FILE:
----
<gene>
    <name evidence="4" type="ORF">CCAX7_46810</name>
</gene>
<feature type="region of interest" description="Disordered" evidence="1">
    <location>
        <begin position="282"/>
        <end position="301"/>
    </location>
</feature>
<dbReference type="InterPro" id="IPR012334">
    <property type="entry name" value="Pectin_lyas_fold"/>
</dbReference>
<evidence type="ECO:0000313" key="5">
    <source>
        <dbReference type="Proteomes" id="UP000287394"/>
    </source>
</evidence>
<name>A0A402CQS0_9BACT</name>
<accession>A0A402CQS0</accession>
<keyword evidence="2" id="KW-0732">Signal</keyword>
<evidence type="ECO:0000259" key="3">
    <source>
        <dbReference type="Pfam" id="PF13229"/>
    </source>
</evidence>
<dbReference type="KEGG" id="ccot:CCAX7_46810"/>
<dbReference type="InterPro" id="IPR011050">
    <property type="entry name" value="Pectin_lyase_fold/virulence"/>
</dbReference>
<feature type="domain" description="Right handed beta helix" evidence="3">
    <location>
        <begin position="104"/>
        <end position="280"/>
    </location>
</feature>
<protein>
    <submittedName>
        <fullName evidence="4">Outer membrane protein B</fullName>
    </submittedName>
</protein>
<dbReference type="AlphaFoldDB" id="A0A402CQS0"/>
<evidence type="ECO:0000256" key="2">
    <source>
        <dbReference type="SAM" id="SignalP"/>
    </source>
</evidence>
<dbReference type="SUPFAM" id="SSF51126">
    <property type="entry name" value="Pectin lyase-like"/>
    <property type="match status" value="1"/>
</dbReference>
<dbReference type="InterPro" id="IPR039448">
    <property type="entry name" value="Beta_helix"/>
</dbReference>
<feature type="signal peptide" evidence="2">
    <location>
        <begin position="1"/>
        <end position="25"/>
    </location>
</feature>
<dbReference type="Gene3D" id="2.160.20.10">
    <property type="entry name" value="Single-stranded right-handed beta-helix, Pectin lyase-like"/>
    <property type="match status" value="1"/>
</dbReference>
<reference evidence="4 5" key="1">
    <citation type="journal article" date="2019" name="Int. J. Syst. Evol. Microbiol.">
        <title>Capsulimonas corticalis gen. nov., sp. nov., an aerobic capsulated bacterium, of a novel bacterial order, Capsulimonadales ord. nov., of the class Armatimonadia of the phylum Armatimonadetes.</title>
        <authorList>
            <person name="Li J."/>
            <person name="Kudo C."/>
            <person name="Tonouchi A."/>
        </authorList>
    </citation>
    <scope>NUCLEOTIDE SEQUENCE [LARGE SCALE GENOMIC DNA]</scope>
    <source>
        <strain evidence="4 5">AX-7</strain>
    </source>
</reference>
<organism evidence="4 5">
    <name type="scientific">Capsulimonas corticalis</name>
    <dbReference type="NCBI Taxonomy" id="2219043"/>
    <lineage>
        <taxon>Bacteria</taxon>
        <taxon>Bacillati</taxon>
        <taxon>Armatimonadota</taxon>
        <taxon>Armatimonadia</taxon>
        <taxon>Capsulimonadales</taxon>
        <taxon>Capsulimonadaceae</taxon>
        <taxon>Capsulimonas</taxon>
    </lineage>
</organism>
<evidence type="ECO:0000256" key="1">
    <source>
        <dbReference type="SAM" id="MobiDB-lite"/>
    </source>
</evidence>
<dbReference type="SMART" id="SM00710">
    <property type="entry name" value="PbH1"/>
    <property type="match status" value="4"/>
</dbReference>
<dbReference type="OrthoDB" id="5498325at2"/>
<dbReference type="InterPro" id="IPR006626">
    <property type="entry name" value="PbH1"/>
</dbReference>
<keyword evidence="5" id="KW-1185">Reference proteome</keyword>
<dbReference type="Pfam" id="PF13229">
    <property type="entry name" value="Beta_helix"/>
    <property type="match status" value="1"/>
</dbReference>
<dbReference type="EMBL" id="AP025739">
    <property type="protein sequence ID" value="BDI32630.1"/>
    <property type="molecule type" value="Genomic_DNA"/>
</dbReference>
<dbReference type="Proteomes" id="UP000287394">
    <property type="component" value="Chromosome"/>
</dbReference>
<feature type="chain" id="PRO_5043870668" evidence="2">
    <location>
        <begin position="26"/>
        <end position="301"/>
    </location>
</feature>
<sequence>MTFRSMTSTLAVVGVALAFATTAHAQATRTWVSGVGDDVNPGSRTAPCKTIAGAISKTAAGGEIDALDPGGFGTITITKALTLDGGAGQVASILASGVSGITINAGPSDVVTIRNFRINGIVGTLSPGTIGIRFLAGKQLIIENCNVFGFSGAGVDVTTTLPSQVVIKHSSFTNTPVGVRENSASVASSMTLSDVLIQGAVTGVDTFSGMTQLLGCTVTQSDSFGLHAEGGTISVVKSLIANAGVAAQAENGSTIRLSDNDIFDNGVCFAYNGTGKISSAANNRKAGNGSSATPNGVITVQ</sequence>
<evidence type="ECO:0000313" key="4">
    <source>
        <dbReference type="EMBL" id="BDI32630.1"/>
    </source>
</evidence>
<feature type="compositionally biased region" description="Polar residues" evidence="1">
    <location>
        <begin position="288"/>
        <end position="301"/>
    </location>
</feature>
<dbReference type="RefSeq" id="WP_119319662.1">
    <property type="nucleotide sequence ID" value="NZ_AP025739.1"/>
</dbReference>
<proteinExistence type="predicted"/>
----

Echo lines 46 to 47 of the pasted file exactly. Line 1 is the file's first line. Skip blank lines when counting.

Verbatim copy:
</evidence>
<dbReference type="SUPFAM" id="SSF51126">